I don’t make New Year’s resolutions because, like most of the other 400 or so resolutions I make throughout the year, I rarely keep them. It doesn’t help to swear I’ll lose 50 pounds starting Jan. 1, 2008 or have Abs of Steel by Jan. 1, 2009. Maybe I’ll lose those pounds and build those muscles this year, and maybe I won’t. Either way, it won’t be for lack of trying. Since June, I’ve managed to lose 25 and gained five back, mostly since Thanksgiving. I’ve walked miles and miles, and I don’t have Anything of Steel, yet. Okay, my calves are like cardboard. It’s a start.
I’m just going to keep on keeping on and see what happens. Forget the guilt that comes with broken resolutions. I don’t need more guilt. I’ve got enough; my cup overfloweth. Instead, I’m going to do like my dearest friend does and refuse to be negative. I’m gonna keep my eye on the prize, my head in the clouds, and build castles in the air. And smile. I'm going to smile.
This is not a New Year’s resolution. I know I won’t manage to achieve positive thoughts, weight loss and steely abs every day. In fact, I know myself pretty well, so I figure if I can achieve any of them every two or three days, I’m doing great. I’m reaching for what I can reach – when I stand on the tips of my tiptoes.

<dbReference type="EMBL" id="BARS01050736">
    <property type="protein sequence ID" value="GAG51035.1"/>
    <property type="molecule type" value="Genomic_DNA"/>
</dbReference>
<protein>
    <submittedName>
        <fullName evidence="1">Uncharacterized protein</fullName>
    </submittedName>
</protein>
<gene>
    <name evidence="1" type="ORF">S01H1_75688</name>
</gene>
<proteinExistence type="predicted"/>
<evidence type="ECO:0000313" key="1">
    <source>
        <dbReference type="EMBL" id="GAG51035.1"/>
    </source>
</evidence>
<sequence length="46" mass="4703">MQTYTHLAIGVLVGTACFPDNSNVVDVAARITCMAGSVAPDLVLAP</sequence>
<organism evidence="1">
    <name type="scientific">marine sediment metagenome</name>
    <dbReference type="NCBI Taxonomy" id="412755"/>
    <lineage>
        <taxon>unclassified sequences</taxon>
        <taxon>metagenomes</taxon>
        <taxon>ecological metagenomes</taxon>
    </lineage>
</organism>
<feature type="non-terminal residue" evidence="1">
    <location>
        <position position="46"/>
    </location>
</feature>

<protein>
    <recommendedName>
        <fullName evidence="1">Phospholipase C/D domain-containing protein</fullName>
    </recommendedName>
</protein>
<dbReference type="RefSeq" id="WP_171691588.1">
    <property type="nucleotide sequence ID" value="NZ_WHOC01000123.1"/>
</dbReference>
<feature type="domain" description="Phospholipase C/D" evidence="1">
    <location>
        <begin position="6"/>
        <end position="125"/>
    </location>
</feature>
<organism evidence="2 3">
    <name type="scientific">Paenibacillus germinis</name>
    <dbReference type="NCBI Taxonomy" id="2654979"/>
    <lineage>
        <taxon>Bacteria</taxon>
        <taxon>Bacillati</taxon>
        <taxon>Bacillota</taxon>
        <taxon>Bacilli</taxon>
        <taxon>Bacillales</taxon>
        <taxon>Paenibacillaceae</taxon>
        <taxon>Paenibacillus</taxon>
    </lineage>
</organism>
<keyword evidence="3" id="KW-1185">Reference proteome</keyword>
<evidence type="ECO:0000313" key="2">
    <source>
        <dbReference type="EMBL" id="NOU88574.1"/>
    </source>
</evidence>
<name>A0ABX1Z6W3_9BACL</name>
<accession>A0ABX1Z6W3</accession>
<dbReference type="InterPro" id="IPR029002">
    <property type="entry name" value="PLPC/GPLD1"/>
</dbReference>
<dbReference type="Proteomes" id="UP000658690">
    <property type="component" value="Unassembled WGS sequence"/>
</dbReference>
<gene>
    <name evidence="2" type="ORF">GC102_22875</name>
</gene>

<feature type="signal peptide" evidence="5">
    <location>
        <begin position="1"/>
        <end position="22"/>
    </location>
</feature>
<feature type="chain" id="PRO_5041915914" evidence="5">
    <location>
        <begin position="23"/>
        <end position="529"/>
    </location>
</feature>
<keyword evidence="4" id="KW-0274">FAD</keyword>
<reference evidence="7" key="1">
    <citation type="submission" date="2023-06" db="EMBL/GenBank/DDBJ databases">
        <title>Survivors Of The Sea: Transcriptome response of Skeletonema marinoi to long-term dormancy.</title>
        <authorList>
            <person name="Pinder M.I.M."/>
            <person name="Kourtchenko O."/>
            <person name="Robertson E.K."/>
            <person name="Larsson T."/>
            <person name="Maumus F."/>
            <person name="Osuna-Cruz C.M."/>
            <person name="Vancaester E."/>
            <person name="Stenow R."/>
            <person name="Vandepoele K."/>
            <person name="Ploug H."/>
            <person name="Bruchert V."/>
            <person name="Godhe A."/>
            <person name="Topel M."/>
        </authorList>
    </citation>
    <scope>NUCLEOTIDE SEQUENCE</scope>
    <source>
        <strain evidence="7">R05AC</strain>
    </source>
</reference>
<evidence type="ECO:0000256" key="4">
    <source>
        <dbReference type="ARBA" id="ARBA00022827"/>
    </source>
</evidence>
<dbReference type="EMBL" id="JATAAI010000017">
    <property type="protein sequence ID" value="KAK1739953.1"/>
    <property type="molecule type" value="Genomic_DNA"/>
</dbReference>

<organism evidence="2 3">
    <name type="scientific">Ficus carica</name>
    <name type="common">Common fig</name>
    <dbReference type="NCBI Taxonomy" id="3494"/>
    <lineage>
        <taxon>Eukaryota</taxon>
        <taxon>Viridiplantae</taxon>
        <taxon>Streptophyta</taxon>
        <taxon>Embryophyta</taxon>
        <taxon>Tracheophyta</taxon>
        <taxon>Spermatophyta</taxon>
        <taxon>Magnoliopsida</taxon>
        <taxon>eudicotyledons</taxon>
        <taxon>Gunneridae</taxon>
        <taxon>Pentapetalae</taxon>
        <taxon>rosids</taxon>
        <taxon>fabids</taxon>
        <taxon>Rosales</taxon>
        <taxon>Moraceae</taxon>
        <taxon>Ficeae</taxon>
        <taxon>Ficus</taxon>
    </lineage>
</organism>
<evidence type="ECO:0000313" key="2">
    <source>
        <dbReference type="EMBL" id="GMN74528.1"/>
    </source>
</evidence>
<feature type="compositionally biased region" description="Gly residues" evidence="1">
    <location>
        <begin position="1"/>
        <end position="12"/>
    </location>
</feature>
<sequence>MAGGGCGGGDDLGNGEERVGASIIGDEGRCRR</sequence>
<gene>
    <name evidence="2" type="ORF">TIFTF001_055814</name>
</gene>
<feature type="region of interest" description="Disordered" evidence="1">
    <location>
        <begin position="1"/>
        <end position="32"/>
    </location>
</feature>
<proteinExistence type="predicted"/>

I’m feeling pensive about the coming New Year. Maybe even a little apprehensive. George W. Bush still has another year and 20 days to make, directly, evil decisions and cause terrible suffering in the world. He still has plenty of time to make other, more covert decisions that will affect us and our children’s children for many years to come, decisions that will change our country and our culture and which will take years to undo, if we can undo them. The housing bubble has burst. Our feel-good-just-charge-it economy is deflating – but those of us who aren’t rich have noticed that particular slow leak for a long time anyway. Now it’s just leaking faster. I worry about that. I worry about my daughter and her fiancée, and what it will mean for their future. I worry, and I can’t do anything about it.
So on this New Year’s Eve I find myself thinking about New Year’s Eves I enjoyed in the past. In Bremerhaven, Germany, we got together with German and British friends and spent the evening drinking champagne, laughing, talking, and watching “Dinner for One,” an odd German tradition that, I’m convinced, only gets better with each glass of champers. And then there was more talk, more jokes were told, more bubbly consumed until, finally, midnight approached and we all piled out onto the flat’s tiny balcony, where the temperature hovered, in fog, at roughly 18 degrees. The anticipation grew with each passing moment and we all picked up the pots and big spoons strategically placed there earlier in the evening by our hostess. Midnight – and all the ships sitting in the Port of Bremerhaven sounded their horns. The harbor foghorn joined the wild lowing bass notes, then trucks and buses and cars all over the city added their baritones and high tenor voices to the mix. And then on top of it all, came the sound of people, screaming and laughing and yelling and banging pots and pans and exploding crackers and kissing each other and the joyous, hopeful cacophony went on for at least five minutes or so, until everyone came near to freezing and had to go back inside.
OK, now I've gone and made myself smile. So as a special treat for you, my blogosphere friends, look what I found:
Happy New Year, everyone.